Matt Foster


Time Management for Principals

Time management for principals is the same as time management for any leader…except mismanagement of the priorities can have an entirely different impact in a school.

So, we’ll start this article there – the time management priorities. But first, here’s a quick overview of the time management tips and approaches you’ll find in this article:

Everyone knows that principals, heck all educators, have to work long hours throughout the week and sometimes into the weekend.

School activities, managing emails, handling paperwork, meeting with parents, planning for meetings…the overwhelming number and variety of tasks can take a toll on you and your time. 

It is very important to manage your time effectively for stronger school leadership and to be the principal you were meant to be!

Facts About Principals and Time Management

According to a recent study, 84 percent of new principals say they’ve had a high-stress school year (Download the Easy-to-Read Summary of the Study below).

Additionally, of the new principals surveyed, 59% said time management was their most significant challenge! That means time management for principals was the biggest challenge faced in the first year as principal. 

If that’s not enough, another survey showed that the average person has to deal with 1 interruption every 8 minutes!

To complicate the issue more, on average, people have 13 methods for managing time. 

The average person is interrupted 1 time every 8 minutes.

What does your time management toolkit look like? Are you happy with the results? Would you like to simplify your time management strategies? 

Keep reading to discover concrete ways for principals to manage time effectively!

Survey results from new principals, source: NAESP.

What Are the Time Management Priorities for a Principal?

Better yet, what are your priorities as a principal? Being in tune with what exactly your school needs is the first step for enhanced time management.

Let’s start with a fundamental concept.

Touch people before paper.

Stephen Covey’s seminal text laid the groundwork for this concept when he stated, First Things First. 

Touch People Before Paper

A school is a human service institution, so it makes sense that every decision about managing our time focuses on relating to people, connecting with people, and listening to people before jump into the transactional tasks of the principal’s office.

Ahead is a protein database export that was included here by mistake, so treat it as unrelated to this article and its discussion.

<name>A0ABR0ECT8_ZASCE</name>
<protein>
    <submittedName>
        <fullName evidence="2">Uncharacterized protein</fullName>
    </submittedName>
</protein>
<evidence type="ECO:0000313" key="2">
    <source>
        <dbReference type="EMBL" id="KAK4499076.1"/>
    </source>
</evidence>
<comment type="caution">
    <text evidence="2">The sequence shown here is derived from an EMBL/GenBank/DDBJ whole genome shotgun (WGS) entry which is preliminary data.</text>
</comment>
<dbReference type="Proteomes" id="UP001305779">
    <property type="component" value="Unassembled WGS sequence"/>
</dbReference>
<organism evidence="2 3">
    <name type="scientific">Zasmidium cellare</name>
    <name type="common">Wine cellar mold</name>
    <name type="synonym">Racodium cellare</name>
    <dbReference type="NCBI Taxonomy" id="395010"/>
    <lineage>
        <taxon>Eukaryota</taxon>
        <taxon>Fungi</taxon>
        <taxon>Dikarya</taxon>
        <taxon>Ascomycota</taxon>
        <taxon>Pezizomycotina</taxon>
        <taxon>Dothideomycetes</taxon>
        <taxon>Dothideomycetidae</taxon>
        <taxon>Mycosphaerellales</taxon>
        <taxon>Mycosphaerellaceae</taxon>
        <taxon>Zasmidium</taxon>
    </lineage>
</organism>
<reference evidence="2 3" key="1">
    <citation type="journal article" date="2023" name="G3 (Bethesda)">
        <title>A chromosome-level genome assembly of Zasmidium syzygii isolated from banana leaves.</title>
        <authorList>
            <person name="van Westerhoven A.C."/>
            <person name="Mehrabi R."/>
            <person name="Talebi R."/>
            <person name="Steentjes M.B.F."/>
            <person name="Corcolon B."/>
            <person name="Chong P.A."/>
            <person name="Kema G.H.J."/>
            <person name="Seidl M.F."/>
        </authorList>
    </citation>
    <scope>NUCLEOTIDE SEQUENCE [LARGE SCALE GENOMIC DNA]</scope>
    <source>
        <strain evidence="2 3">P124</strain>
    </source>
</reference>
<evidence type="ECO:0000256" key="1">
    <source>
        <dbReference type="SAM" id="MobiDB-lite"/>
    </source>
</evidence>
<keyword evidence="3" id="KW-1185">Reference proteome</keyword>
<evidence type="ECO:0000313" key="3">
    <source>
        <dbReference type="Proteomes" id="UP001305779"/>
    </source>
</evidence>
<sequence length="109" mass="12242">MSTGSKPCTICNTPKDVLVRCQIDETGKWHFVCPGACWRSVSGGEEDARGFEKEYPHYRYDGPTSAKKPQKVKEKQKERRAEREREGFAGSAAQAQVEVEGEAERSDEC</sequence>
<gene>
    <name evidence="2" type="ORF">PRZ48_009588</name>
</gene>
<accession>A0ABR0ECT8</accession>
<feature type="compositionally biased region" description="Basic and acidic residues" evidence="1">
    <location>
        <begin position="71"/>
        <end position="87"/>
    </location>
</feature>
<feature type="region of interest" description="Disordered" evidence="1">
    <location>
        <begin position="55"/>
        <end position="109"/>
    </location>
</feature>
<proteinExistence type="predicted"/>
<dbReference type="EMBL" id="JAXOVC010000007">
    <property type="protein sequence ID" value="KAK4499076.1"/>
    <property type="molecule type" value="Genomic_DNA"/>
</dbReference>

What does this concept look like in action? Here’s a quick list:

  • Walk the halls to say good morning to all staff members and teachers.
  • Meet teachers at the door prior to meetings and engage in small talk.
  • Lead with questions instead of solutions when listening to complaints.
  • Use power meetings, or 2-Minute checkups, to meet with teams and ask power questions related to progress and support.
  • Keep the main thing, the main thing.
  • Plan time to be visible in your school throughout the day.

Let’s dig into two of these school leadership actions a little deeper: Time for Power Meetings and Keep the Main Thing the Main Thing

Make Time for Power Meetings

A power meeting, also known as stand-up meetings or 2-minute meetings, is a quick and efficient way of listening to teacher teams and communicating frequently about priority topics.

What is a power meeting?

  • Short enough to do standing
  • Often personalized for the team that is meeting
  • Focused on key topics
  • Energetic and valuable
  • Helpful to a principal who is mindful of time management

Let’s say your November progress checks are coming up. Instead of holding a 45-minute faculty meeting in the library, you can use a power meeting or a series of power meetings.

A power meeting is a quick and efficient way of listening to teacher teams and communicating frequently about priority topics.

Why a Power Meeting?